Here’s to happy marriages, and learning to be fixers. 

God is testing my patience…every. single. day.

I’ve been at my school for six years as a full-time teacher. And I love it. Its the only place where you can get honest, and mostly-unsolicited advice and opinions from those from the 14 to 18 demographic…because they are certainly known for their insight.

I think one of the greatest things about working with kids with learning disabilities (mostly ADHD) is that they have no filter. Initially this can be horrible, because all manner of completely school inappropriate things will be said. Loudly. I’ve certainly had to learn the hard way about the best way to react that will cause the least amount of repeated behavior…and how to carefully hide a laugh. Sometimes their reactions are just hilarious. Their conversations that I eavesdrop on crack me up. I love watching them be amazed that I have good hearing when I catch them talking (louder than they realize) about things they shouldn’t, or try to hide that they’re texting on their phones. (Ok, that’s not really as funny on a day-to-day basis, more just in theory…mostly, because they have as much luck being stealthy as an elephant does just about anywhere.)

Ok, back to the point. I think that the stream of unfiltered thoughts is actually a blessing, mostly. It’s a great reminder of who you are and how you come across, which for a teacher is fairly important. They will be the first to tell me if a joke is too harsh, if I’m being confusing, acting goofy or…well, just about anything. I’d be lying if I said that being told you need to re-highlight your hair, or that you need more makeup isn’t insulting, but there’s also a refreshing dose of reality in a world that is full of half-truths. Its also the last part of them that is innocent. Like little kids, they try to help and are doing it as honestly as possible. And as insulting as it can seem, it is always meant to help, not hurt…which is what makes it a little easier to appreciate in the long run. Appreciate and laugh at.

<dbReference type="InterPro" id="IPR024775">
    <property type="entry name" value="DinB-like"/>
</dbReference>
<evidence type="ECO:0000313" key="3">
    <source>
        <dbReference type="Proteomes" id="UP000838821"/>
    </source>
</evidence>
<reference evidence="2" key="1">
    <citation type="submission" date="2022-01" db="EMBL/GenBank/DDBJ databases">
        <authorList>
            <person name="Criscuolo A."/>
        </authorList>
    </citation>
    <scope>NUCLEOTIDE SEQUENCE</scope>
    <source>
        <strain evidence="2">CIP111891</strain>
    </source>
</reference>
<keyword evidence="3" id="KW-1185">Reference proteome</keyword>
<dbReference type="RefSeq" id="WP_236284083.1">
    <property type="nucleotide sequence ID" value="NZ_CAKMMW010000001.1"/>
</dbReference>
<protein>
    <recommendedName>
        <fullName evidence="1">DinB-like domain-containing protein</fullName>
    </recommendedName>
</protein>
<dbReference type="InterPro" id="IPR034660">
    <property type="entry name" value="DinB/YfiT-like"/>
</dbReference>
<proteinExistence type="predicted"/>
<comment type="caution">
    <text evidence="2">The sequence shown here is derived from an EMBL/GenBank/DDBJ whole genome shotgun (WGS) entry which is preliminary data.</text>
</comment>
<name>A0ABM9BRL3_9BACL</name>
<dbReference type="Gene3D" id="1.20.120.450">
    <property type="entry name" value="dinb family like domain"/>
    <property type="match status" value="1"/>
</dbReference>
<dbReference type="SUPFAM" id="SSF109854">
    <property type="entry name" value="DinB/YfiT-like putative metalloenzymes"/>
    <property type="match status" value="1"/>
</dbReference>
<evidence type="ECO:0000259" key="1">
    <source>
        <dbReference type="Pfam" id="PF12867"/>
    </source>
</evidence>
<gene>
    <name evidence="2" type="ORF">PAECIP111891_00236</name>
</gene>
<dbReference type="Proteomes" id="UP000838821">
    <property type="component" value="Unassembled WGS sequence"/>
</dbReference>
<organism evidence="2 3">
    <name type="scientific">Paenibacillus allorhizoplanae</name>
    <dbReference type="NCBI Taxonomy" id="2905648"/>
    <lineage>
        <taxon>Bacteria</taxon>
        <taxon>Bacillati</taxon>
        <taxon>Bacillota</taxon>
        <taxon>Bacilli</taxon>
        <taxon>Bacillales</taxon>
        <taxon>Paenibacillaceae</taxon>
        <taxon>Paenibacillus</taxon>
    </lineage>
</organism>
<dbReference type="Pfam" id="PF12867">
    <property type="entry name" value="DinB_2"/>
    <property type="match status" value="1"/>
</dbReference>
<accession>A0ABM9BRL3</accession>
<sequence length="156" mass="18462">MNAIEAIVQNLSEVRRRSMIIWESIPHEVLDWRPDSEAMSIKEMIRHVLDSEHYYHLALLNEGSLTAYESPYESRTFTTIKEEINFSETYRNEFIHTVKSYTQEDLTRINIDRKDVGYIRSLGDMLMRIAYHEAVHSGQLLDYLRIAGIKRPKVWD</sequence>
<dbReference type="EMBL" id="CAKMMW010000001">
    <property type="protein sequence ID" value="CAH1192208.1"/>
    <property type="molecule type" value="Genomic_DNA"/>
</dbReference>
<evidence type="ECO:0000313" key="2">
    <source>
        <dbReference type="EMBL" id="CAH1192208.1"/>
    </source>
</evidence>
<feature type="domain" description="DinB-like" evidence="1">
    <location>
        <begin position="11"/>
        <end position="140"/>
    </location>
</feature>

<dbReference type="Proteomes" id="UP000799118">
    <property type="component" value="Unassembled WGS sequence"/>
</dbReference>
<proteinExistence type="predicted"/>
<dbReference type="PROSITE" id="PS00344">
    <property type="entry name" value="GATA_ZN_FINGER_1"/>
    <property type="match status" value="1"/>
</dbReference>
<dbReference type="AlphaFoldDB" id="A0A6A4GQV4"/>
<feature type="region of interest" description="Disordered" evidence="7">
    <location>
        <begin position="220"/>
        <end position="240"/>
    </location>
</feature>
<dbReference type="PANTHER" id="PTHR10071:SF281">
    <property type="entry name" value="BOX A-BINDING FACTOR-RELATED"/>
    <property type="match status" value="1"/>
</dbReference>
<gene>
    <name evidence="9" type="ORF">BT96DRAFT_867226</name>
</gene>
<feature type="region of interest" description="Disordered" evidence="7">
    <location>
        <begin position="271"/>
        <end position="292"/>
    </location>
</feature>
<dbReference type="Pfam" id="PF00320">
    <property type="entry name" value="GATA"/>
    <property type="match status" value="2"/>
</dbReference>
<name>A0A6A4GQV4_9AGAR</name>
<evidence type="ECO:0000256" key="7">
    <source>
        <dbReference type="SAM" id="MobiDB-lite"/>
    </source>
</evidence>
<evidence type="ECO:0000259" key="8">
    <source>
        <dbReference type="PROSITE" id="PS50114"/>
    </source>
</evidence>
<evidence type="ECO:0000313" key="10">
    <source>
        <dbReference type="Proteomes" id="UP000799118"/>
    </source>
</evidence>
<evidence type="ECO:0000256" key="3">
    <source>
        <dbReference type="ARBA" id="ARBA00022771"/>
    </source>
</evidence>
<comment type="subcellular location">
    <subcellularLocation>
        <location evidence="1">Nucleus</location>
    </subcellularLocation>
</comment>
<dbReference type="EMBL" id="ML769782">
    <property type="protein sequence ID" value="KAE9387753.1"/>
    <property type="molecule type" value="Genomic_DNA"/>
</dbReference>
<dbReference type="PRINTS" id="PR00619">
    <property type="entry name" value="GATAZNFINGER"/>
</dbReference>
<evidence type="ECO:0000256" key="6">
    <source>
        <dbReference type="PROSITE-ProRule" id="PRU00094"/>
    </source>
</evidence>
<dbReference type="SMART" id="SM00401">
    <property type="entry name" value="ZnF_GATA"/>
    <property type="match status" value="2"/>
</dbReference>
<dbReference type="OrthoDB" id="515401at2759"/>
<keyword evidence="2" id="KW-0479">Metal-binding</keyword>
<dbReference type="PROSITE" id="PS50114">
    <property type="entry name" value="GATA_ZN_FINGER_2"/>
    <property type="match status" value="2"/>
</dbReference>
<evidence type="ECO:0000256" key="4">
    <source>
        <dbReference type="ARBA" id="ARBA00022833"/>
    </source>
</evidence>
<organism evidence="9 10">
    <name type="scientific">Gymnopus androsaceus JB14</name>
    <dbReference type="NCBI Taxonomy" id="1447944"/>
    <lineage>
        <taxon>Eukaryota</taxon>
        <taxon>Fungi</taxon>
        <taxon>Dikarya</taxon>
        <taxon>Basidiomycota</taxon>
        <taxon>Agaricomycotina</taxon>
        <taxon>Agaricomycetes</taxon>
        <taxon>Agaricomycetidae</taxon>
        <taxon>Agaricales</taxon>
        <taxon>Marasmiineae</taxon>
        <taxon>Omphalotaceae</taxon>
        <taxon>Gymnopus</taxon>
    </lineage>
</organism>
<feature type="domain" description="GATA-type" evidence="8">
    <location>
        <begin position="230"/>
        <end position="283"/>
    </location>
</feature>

Now if you’ll excuse me, I need to put a call in to my stylist. I’m apparently due for a touch-up…

A test run…

So this is my first post.

I’ve read a few blogs before, but never really understood the value. Why not just talk to people if you want to know their thoughts? However, I’ve realized that sometimes we write for our own selves, our own needs, more than to inform others. That’s what I’m most hoping this will be–a place for me to vent, to laugh, to recall the funny (and some not-so-funny) moments of being a teacher.

Feel free to laugh along with me…